Commentary: After 40 years of AIDS, why do we still not have an HIV vaccine?


Historically, the best way to eradicate a disease is to have an effective vaccine. Yet despite almost 40 years of intensive research and multiple clinical trials, an HIV vaccine remains elusive. 

This is not for a lack of funding – it is estimated that US$17 billion was invested globally in vaccine research and trials from 2000 to 2021 alone, coming largely from governments, and to a lesser extent from pharmaceutical companies and philanthropies.

HIV is one of the fastest-mutating viruses ever studied, with various strains and subtypes that make a globally effective vaccine difficult to develop.

Another hurdle is the absence of appropriate animal models to test the vaccines on. Finally, there is still limited information regarding what constitutes natural immune responses that protect against HIV infection and that can be emulated in vaccine design.

This decade alone, four vaccine trials have been stopped because of lack of efficacy. The only study that showed modest result was RV144, which was conducted on more than 16,000 participants in Thailand between 2003 and 2006. The study showed that the vaccine efficacy against acquisition of infection was 31.2 per cent.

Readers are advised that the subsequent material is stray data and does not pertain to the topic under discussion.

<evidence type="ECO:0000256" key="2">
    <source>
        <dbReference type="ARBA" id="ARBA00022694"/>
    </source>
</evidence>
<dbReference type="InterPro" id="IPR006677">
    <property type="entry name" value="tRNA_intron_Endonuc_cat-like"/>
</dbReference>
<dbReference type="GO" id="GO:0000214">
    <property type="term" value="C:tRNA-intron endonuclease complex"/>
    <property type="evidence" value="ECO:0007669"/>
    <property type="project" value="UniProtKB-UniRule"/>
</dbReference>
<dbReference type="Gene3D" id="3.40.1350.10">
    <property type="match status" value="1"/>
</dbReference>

The treatment would have needed a 50 per cent protection rate for regulatory approval.

Nevertheless, whilst these vaccine trials may have proved futile, they have yielded valuable insight needed to improve vaccine design and vaccination schedules.

The HIV-1 vaccine field is now at a crossroads. There are at present no active clinical trials for HIV vaccines. However, research in vaccine development is still ongoing in the laboratory and with animal studies. It is now focused on the development of techniques to induce broadly neutralising antibodies. Several strategies are currently being pursued, including B-cell lineage vaccines, germline-targeting vaccines, and epitope-targeted vaccines.

An HIV vaccine, even one of moderate efficacy, would be very cost-effective and have a lasting and substantial public health impact as part of a comprehensive prevention response.

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